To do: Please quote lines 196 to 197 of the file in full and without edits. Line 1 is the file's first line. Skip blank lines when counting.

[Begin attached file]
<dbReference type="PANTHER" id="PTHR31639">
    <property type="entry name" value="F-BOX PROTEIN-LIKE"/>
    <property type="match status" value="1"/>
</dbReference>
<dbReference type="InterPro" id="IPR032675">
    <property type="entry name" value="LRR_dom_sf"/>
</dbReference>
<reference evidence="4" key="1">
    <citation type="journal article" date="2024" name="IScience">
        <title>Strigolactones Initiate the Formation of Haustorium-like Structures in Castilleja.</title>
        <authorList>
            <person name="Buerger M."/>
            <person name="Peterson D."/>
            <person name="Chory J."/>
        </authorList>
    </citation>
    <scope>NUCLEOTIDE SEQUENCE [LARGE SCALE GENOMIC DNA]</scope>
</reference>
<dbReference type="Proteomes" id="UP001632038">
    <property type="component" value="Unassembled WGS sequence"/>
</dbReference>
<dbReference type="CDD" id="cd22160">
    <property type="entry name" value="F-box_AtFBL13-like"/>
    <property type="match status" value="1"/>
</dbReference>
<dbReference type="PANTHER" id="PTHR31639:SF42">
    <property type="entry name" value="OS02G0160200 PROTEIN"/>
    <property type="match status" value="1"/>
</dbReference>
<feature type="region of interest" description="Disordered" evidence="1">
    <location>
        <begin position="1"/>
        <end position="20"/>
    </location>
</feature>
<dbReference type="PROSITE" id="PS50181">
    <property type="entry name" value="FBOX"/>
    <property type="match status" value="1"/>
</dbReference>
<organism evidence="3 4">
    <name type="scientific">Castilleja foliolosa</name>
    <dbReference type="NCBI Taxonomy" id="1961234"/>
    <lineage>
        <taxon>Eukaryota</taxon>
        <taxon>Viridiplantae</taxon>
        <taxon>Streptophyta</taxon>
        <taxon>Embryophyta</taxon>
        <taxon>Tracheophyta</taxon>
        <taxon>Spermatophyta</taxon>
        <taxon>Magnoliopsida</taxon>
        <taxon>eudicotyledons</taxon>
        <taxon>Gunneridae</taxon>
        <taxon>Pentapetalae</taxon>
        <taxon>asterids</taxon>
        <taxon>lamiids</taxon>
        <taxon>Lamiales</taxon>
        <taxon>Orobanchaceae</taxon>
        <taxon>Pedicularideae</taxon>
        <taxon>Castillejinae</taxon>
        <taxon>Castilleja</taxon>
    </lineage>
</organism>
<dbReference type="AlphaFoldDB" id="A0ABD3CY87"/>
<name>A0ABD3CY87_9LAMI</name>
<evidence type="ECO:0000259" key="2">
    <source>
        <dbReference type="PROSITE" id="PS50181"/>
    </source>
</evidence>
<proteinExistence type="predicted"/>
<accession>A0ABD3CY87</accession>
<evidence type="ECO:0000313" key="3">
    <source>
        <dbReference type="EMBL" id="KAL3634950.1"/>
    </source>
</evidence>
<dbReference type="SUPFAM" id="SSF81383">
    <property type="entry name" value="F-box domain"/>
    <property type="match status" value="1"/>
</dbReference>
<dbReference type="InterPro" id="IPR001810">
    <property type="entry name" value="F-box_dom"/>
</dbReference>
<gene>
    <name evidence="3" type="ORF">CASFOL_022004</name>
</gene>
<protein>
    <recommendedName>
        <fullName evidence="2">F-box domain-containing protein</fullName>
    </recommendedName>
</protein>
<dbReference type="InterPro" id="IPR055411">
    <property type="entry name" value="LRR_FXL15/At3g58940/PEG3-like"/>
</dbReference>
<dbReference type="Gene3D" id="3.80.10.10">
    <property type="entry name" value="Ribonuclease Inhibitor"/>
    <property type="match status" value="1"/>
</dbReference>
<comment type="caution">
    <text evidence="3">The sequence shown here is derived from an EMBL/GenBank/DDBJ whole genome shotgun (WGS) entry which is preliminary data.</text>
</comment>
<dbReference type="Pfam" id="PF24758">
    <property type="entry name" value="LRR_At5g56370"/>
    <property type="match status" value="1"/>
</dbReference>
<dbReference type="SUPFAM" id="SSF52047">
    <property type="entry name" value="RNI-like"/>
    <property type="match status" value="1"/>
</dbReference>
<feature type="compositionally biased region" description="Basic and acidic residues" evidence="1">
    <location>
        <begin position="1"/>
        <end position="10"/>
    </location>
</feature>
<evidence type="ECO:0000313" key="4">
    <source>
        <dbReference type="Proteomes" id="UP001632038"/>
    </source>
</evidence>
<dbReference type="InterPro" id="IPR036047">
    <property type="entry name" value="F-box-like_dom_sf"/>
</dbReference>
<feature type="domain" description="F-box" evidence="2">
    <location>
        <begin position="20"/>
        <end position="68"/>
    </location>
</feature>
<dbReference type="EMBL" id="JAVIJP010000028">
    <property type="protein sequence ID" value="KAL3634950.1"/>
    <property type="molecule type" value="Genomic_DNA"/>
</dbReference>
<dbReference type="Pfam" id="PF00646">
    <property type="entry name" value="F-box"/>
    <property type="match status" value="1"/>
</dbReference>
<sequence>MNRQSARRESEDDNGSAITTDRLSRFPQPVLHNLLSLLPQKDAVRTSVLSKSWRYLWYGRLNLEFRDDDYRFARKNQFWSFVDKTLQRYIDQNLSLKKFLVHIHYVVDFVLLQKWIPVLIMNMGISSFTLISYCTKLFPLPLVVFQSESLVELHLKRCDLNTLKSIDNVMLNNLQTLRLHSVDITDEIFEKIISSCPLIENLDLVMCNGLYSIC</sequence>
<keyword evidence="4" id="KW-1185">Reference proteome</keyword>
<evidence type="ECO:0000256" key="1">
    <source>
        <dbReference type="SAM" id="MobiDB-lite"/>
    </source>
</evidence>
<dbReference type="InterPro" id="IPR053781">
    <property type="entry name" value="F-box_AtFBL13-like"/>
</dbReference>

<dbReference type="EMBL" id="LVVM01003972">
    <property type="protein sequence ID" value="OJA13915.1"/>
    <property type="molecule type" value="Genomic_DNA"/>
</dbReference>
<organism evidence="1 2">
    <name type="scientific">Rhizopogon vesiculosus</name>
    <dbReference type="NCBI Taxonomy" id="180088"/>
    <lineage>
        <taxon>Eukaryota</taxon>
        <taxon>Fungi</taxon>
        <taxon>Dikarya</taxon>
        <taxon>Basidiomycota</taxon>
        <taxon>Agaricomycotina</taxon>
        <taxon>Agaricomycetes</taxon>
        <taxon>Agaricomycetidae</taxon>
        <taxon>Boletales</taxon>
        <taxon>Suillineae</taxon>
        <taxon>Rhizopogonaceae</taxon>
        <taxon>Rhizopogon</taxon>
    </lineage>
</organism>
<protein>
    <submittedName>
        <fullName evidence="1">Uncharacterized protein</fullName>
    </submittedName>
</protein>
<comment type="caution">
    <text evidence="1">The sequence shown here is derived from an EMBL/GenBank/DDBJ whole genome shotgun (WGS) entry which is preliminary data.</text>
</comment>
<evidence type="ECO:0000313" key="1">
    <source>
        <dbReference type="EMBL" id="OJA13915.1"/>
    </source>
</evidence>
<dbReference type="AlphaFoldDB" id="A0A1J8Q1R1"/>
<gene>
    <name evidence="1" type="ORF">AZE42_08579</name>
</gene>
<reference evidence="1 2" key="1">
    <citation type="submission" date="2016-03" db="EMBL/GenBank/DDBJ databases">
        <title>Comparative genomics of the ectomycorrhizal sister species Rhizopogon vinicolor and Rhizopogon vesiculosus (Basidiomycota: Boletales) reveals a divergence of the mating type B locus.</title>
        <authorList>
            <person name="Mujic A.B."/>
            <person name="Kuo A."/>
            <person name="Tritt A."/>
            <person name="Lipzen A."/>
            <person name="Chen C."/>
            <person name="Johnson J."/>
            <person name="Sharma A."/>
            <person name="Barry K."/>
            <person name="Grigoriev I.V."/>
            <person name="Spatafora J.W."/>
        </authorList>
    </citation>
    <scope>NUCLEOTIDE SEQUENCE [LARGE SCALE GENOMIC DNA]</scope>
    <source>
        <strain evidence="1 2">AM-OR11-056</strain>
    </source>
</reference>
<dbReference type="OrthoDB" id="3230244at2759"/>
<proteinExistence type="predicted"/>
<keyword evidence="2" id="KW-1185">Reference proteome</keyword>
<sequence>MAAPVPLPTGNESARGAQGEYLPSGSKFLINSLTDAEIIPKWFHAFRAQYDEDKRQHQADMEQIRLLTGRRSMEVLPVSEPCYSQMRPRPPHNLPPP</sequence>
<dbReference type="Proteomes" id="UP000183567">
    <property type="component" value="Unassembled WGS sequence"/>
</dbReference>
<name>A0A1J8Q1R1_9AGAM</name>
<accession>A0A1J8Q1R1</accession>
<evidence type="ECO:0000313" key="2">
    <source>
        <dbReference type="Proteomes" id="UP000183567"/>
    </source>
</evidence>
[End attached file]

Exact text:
            <person name="Sharma A."/>
            <person name="Barry K."/>